In the 1950s and 60s, there was a huge surge in the popularity of Latin music with the "cha cha cha" and "bolero", so he had a radio show called "Bolero Time" heard every Sunday on KMPC.  A recorded version of Bolero Time was also heard on AFRTS.   He was married from 1954 to 1958 to Estrellita Santos who acted as co-host for his radio program during that time.

In the 70s he had 2 more Latin American shows on KMPC, KFI and KTYM. Graham hosted the shows called "Latino" and "Viva" as a character he named "Victor".

We lost Vance Graham in 1984, his ashes were spread over the Pacific.
(a more complete version of the above is at http://www.findagrave.com/cgi-bin/fg.cgi?page=gr&GRid=49068615  )

But now, from 1973, here's Victor:

Friday, November 5, 2010

What was YOUR story??? Thom Whetston SCN

Karl sent such a neat letter, I felt obliged to tell my story...


When I was a kid, radio in Minneapolis was special. Storz had WDGY, KDWB was an early Drake station.  KSTP rocked.  KQRS was an early AOR.  Talky WCCO would pull a 60 share...The Minneapolis schools had a 5000 FM that ran educational programming and was a trade  at the Vocational school... teacher Warren Christy was a late 60s FEN guy.  The circle starts.  After that the army. 

I knew about AFRTS.  I was at the DINFOS in fall 1976 at Ft Harrison.  Mr Runda, Monte Jones, Larry Rogers and the rest, still bigger than life.  The rest of my class pulled orders for CONUS or AFN.  I pulled Korea and was upset.  One of teachers said "I've been to Germany and Korea.  You're not believing this but you won.".  I had an great year, first doing radio news, 3rd shift.  Ed Masters NEVER slept.  "Thom, Ma's cow is with Pa's bull, Musco is in Russia.".  After that to Camp Casey.  Pat Daigle ran that place.  If you ever knew Pat, there's nothing more to say.  Partied pretty solidly for 9 months.  After that the PAO shop at Ft Devens.  zzz.... Nights I was working at WEIM, Fitchburg MA.  Tiny station but it was a P-3 with most of the trades, the owner did spend money it.  Panama was next, 3 years at SCN.  Super weather, nice people and we made some pretty good radio.  Every time a neat series went on TV, the Panamanian stations would buy it, so there were a lot of 1950-60s reruns and East German TV movies "But it's in color!!!".  I couldn't do that.  I stayed on the radio side for three years.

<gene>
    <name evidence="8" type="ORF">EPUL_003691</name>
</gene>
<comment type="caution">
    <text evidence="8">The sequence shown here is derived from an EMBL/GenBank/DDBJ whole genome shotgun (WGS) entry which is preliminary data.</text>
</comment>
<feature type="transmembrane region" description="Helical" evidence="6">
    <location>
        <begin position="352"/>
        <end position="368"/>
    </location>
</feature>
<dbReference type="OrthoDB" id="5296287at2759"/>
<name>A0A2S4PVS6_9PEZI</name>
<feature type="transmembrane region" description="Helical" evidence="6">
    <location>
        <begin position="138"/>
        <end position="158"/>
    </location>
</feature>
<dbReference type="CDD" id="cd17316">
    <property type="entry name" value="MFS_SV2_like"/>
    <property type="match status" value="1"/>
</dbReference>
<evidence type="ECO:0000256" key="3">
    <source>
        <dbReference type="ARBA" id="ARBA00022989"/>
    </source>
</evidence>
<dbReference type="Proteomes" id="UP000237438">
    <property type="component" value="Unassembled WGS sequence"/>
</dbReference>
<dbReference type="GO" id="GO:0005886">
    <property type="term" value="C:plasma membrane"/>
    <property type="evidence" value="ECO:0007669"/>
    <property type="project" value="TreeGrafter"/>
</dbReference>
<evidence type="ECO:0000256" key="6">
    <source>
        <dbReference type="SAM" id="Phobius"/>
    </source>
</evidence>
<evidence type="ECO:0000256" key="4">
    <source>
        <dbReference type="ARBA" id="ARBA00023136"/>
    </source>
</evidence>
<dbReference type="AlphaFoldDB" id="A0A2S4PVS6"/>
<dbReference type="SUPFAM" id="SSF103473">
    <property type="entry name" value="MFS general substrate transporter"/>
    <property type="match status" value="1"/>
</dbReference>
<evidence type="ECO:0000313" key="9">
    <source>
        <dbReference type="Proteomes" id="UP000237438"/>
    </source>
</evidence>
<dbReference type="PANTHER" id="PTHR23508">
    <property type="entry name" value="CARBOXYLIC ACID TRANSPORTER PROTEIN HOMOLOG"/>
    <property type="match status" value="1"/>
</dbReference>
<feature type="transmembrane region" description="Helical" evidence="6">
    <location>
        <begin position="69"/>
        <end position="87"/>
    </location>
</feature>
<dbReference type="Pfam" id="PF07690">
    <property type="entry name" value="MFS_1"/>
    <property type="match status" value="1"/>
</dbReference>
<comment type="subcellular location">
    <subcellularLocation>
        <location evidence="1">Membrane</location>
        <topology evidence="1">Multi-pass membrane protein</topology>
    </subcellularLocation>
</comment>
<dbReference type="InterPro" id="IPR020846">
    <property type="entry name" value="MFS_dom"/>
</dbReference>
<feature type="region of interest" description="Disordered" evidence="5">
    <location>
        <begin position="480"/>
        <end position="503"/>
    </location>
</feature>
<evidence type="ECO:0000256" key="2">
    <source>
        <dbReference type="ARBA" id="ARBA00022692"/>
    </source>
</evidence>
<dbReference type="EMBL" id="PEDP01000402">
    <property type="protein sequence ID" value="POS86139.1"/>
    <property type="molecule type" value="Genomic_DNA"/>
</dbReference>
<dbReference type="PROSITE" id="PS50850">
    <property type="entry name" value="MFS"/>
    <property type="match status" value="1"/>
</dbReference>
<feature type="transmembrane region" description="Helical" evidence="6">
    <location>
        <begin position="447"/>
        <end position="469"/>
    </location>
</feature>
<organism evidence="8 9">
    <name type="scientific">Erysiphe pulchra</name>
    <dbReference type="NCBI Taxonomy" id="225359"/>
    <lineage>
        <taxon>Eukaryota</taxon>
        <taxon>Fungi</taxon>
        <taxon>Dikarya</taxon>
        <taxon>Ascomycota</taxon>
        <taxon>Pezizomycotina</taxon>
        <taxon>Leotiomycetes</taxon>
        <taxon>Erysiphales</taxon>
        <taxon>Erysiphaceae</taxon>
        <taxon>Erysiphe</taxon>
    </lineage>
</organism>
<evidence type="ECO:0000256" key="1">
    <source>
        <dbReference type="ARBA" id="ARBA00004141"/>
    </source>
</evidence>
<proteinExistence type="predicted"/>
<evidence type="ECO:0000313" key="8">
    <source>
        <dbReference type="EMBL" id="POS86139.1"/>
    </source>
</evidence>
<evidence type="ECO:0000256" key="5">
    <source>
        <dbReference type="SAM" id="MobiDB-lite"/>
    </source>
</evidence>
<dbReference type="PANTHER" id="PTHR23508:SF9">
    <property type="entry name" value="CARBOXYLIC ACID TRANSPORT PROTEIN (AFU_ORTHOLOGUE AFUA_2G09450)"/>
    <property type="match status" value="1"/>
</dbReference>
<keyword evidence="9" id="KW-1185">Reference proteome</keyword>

After that the real world called.  I was doing afternoons at WEIM, weekends for Curt Gowdy's WCGY in Boston.  Fitchburg was about 20 miles from Worcester, 50 from Manchester (mkt 140 but priceless during the NH primaries), 40 from Boston and about 40 from Keene NH.  It's all commutable. I worked several at a time, almost every one owned or run by a 'character' then  nights at WSRS in Worcester 'lite n easy'.  That was one of those stations with totally insane ratings.  Worcester is almost completely under the Boston umbrella.  Anything lower than 40% in anything was pretty much regarded as failure. 

In the mid-90s the business had changed.  In Boston there was a company doing the talking phonebook nationally and across Canada AND I get to learn about UNIX.  cool.  They were bought out by a competitor.  "You still have a job, but it's in Wichita".  Back again to WEIM and the only time I was ever canned in radio.  "You cost too much" I was pretty tired of the whole thing.  Time for an adult job, I guess.  It sure was a change to have a reasonable expectation of a job still being there.  It's the help desk for me, and this blog.

I wish I had saved more tape, but about 15 years ago I had several large trash bags of airchecks, myself, friends, neat things.  Hadn't used them in many years.  gone.  Now I try to find copies.  Tom Konard "Aircheck Factory" had saved this and I'm grateful.